Last week we took off for a week in Maine (Mount Desert Island and Acadia National Park). It was a Sunday to Sunday trip so I missed a few Harvest Mondays and indeed, had nothing to show anyway. In a way the timing was fortunate, since I got to visit the 16th annual MDI Garlic Festival in Southwest Harbor. The festival included a farmers’ market, a number of garlic vendors, food vendors, live music, and a canine agility course. We sampled the beef brisket, the pulled pork, the chili, and a roasted garlic brownie (that the wife pronounced to be horrible).
The first garlic vendor I encountered was Goosefooté Garlic from Irasburg, Vermont. They are way up in the Northeast Kingdom of Vermont, off I-91 just south of the Canadian border. It was quite a drive for them to get to MDI but I am glad they came. They had a mountain of garlic piled on a table, all of it just one variety, German Red. It is a Rocambole garlic from Germany discovered on an old farm in Idaho. The bulbs were huge, with just four cloves per 2-3 ounce head. I was hooked immediately and picked out four of the largest heads for planting this fall. The largest head I purchased weighed 2.9 ounces.This is apparently how Margaret buys her seed garlic, from garlic festivals, and it is indeed nice to be able to look at the various varieties, talk to the growers about them, and then pick out your own heads. And for less than a third the price of mail order garlic.
When we got home, I found another surprise in my mail box – the Duganski garlic I ordered from Territorial. I bought Spanish Roja garlic from them last year and was pleased with both the seed garlic I received and the heads I grew this year. They were by far my most successful garlic in a weird garlic season. I am not so sure I am pleased with the Duganski seed garlic I received. I ordered a little late, so maybe I got the bottom of the barrel.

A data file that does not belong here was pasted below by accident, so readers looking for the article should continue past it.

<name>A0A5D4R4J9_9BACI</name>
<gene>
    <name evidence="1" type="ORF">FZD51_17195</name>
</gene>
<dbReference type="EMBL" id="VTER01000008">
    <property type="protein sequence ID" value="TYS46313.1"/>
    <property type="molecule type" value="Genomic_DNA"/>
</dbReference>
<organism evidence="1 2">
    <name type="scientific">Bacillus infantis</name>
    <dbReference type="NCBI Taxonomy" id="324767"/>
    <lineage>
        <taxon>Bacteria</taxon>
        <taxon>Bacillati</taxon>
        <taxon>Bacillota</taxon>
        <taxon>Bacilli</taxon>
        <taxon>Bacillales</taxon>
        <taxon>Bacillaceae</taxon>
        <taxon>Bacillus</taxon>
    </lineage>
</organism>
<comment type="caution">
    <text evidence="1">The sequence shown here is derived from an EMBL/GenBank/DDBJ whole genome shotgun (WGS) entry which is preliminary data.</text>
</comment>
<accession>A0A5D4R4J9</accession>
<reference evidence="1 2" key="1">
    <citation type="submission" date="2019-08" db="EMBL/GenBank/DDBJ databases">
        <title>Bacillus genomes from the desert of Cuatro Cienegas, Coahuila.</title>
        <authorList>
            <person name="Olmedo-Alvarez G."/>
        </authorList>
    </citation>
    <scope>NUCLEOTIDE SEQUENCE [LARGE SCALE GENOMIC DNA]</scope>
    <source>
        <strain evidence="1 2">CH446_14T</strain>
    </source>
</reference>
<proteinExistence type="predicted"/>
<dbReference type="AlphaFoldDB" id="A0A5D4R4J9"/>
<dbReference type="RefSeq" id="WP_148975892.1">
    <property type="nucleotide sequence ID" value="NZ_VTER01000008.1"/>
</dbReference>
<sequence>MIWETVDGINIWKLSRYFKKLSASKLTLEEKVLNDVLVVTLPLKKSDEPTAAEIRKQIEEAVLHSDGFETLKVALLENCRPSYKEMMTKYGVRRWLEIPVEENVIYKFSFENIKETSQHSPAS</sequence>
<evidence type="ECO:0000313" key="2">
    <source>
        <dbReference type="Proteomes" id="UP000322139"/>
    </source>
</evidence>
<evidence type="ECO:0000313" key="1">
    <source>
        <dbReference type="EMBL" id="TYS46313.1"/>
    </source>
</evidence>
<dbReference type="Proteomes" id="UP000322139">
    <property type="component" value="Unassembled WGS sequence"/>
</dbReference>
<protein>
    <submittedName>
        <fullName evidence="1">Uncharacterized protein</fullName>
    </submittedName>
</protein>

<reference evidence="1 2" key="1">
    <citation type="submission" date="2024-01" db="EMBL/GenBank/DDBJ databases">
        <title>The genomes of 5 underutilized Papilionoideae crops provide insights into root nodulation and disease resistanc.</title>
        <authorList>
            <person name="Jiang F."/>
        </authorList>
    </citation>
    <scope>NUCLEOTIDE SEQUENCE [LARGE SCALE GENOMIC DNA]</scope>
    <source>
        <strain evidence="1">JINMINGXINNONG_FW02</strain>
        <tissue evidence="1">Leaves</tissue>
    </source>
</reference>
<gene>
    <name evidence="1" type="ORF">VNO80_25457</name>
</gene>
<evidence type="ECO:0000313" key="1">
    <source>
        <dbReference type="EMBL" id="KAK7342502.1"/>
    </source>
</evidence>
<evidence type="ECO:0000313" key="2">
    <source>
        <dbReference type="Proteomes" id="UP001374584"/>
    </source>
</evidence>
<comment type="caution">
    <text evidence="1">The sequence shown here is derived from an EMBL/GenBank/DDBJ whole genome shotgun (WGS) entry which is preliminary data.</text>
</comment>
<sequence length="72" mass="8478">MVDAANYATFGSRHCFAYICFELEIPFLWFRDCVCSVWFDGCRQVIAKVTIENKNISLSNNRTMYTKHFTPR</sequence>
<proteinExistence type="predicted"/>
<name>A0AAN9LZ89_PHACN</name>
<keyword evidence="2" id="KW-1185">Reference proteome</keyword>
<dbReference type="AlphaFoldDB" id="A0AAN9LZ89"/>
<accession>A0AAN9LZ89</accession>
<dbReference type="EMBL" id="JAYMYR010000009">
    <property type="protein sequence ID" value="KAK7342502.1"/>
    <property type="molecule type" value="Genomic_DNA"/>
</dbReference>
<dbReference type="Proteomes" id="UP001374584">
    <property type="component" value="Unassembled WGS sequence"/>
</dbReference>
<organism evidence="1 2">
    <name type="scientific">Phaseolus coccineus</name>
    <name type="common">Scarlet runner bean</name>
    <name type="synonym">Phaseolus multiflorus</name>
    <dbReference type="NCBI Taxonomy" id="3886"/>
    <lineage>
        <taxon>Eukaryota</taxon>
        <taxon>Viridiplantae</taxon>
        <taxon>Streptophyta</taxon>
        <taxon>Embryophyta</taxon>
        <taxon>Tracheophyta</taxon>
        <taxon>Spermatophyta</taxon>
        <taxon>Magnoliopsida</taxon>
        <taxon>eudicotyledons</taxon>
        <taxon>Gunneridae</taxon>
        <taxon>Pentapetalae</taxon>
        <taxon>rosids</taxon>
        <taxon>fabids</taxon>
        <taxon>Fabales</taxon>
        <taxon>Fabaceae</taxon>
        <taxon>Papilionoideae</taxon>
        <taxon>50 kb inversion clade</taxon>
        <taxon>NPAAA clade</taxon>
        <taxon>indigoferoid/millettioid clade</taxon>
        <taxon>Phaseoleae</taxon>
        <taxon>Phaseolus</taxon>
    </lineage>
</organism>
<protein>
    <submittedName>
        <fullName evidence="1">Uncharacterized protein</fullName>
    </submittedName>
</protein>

Duganski is a marble purple stripe garlic from Kazakhstan with large bulbs and an initial fiery flavor and a mellow aftertaste. It produces large bulbs that are supposed to keep fairly well for a hard neck. The seed garlic I received looks like it was dug too late. The necks are curved and it almost looks like the garlic foliage was starting to fall over. The cloves are starting to separate and the wrappers are loose. You can even see on some of the cloves that the skins are cracked and the clove is exposed. Does the grower of this stuff actually know how to grow garlic? Heads like this will not keep very long. I’m hoping it holds until planting time in late October.
With the acquisition of these two new garlics, I decided not to bother trying to acclimate the Sulmona and Viola Francese garlics to my garden and they are now in the dehydrator, all of them. They will be replaced with the two new garlics, and I will be replanting the German Extra Hardy, Red Chesnok, and Spanish Roja for a total of five garlics again. The Farmer’s Almanac is predicting a cold, snowy winter for New England so we will see how these different garlics perform.